If it weren’t for the telltale bull’s-eye rash that appeared on his daughter’s arm, John Murphy might have never known that his seven-year-old had been bitten by a tick.
“It was from the April 23 Pitch In Day around the Whistler Cay area,” Murphy said. “My daughter was going into some of the bushes to pick up some of the garbage to put in her bag. That’s the only place we could figure this came from.”
After the bite appeared he racked his brain trying to recall seeing a tick. Suddenly, he remembered he had flicked a poppy seed-sized speck off her arm and realized that must have been it.
He took her to the emergency room after the rash — one indicator of Lyme disease — appeared. “The doctor said the odds of catching Lyme disease are quite low,” he said. “He said it could be a fungal infection, but there was this huge taboo about Lyme disease. He prescribed a precautionary antibiotic and we weren’t too concerned about it.”
But when he went to fill the prescription and got mixed messages from pharmacists, Murphy began to worry. “One told us, ‘we don’t get ticks in Whistler.’
We spoke to another pharmacist who said, ‘this is very serious. This is a tick bite and it could be Lyme disease,’” he said.
While the family searches for concrete answers, Murphy said he wants to warn others that ticks do exist in Whistler — and not just in the backcountry.
“How many other little kids are running around Whistler Cay?” he said. “My kids are always playing in the forest or grass, so it’s quite worrying… I would be checking my kids more thoroughly each evening.”
Ticks are more common in areas with deciduous trees, but there’s never been a study to support the commonly held belief that ticks are more prevalent in Pemberton and Squamish, said Dr. David Patrick, director of the University of British Columbia’s School of Population and Public Health.
“I think any time you brush up against the undergrowth think about protection in advance, or at least check yourself when you get back,” Patrick said. “Maybe there are fewer in Whistler than Squamish and Pemberton, but I don’t know that. No one has ever done a survey.”
While experts might not know the risk of ticks locally, they do know how rare Lyme disease is in B.C. compared to communities in Eastern Canada and the U.S. About one in 200 ticks are infected with Borrelia, the bacteria that causes Lyme disease. “That’s really important to know,” Patrick said. “One in 200 says that it’s there, but this is 50 to 100 times less common than if you’re bitten in Connecticut.”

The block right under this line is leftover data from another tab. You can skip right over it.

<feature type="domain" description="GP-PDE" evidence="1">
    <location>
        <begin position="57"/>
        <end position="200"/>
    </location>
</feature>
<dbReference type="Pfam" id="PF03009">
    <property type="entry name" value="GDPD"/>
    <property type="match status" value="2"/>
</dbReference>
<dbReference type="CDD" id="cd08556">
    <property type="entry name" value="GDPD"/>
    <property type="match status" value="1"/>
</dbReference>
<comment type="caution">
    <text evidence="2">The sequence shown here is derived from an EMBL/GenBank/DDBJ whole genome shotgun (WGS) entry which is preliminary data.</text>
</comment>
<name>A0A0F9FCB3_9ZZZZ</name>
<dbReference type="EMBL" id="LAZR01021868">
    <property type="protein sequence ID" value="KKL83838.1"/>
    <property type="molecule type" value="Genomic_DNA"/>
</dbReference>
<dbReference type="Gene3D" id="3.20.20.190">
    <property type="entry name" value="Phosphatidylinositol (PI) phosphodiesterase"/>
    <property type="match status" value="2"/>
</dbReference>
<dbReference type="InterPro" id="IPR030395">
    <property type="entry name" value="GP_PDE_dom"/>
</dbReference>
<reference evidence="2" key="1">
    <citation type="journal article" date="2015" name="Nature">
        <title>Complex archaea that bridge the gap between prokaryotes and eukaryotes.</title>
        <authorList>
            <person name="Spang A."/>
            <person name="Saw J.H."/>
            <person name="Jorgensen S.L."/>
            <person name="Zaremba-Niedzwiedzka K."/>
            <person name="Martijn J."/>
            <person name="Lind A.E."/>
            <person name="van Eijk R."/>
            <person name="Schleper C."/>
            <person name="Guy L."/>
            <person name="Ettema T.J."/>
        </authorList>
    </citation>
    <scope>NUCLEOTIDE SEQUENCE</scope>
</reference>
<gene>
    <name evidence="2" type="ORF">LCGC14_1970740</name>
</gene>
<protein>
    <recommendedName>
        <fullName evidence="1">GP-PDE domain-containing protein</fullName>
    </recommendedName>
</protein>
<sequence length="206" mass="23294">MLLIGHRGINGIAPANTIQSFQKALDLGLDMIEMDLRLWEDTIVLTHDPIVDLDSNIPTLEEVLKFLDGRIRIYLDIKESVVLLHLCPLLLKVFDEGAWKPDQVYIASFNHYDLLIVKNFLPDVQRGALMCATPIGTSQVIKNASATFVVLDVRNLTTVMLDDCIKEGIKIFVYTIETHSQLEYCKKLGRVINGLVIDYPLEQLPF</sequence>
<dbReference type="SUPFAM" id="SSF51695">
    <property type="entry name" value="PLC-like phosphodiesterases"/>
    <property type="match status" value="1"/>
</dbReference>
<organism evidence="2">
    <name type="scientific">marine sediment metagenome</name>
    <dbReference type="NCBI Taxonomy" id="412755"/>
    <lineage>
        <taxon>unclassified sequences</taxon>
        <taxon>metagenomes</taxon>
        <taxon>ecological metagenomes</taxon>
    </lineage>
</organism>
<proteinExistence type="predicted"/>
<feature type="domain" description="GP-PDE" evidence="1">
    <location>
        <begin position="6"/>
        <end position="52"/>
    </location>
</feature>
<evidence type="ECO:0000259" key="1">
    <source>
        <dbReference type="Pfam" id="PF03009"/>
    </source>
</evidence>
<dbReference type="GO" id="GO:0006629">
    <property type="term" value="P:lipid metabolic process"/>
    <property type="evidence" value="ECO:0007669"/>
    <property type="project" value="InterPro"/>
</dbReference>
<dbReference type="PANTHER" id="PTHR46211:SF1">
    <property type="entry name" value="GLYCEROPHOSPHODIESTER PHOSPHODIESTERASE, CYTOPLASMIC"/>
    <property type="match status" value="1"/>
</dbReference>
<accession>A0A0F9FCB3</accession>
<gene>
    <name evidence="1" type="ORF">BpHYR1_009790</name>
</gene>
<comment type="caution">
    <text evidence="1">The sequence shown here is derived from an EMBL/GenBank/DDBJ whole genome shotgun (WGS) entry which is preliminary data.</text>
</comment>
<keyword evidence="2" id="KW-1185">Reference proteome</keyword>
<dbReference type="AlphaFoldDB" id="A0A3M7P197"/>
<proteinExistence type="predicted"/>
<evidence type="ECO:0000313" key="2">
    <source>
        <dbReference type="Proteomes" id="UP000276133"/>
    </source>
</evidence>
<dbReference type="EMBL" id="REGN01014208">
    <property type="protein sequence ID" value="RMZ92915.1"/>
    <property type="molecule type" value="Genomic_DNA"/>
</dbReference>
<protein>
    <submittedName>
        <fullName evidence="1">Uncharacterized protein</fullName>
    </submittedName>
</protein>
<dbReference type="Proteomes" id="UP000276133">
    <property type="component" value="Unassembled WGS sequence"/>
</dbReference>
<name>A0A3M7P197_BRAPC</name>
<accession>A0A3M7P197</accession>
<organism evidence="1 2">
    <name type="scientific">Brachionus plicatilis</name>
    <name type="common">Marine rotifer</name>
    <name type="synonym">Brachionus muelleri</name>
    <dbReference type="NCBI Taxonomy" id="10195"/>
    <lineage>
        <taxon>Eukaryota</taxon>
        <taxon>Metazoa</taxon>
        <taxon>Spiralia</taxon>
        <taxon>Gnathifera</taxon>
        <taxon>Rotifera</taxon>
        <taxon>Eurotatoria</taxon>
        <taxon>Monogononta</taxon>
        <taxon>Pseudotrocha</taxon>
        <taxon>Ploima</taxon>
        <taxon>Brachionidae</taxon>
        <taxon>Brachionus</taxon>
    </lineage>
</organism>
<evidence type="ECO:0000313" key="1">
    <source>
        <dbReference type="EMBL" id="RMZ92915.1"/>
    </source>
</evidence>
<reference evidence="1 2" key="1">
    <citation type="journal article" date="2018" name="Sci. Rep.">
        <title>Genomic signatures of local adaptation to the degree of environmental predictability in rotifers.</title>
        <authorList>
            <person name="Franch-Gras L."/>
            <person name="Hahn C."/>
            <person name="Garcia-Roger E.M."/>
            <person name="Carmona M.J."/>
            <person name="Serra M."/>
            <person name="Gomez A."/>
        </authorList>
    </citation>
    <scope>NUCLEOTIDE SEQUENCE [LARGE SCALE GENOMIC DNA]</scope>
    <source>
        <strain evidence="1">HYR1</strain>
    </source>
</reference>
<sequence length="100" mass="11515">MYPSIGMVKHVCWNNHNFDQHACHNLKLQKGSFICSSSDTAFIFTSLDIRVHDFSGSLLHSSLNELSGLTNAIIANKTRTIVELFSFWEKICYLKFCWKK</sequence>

Still, the bull’s-eye rash should be enough motivation for a doctor to prescribe antibiotics, he added. “We suggest to your family doctor that they over treat a little bit to be on the safe side,” he said.
But preventing tick bites is the best course of action, he said. For one, if you’re going to be brushing up against the undergrowth — the reason why dogs are so susceptible to ticks — wear long sleeves, tuck your pants into your socks and use DEET, Patrick said.
Showering as soon as you’re able also ensures that ticks that haven’t attached will wash away. Doing a tick check when you get home is also a good idea.
If you find a tick, remove it properly with tweezers, ensuring you remove the head.
Another tip: “Beware of the Internet when it comes to ticks and Lyme disease,” Patrick said. “Not all the information is accurate.”
Murphy, meanwhile, just hopes to find some solid answers about whether or not his daughter might have contracted the disease. “The feedback so far from professionals has concerned me a little bit,” he said. “They’re in denial, that’s my description of it. I’m not getting that confidence from the people I speak to… It might be an overreaction on our part, but we don’t want to take any chances.”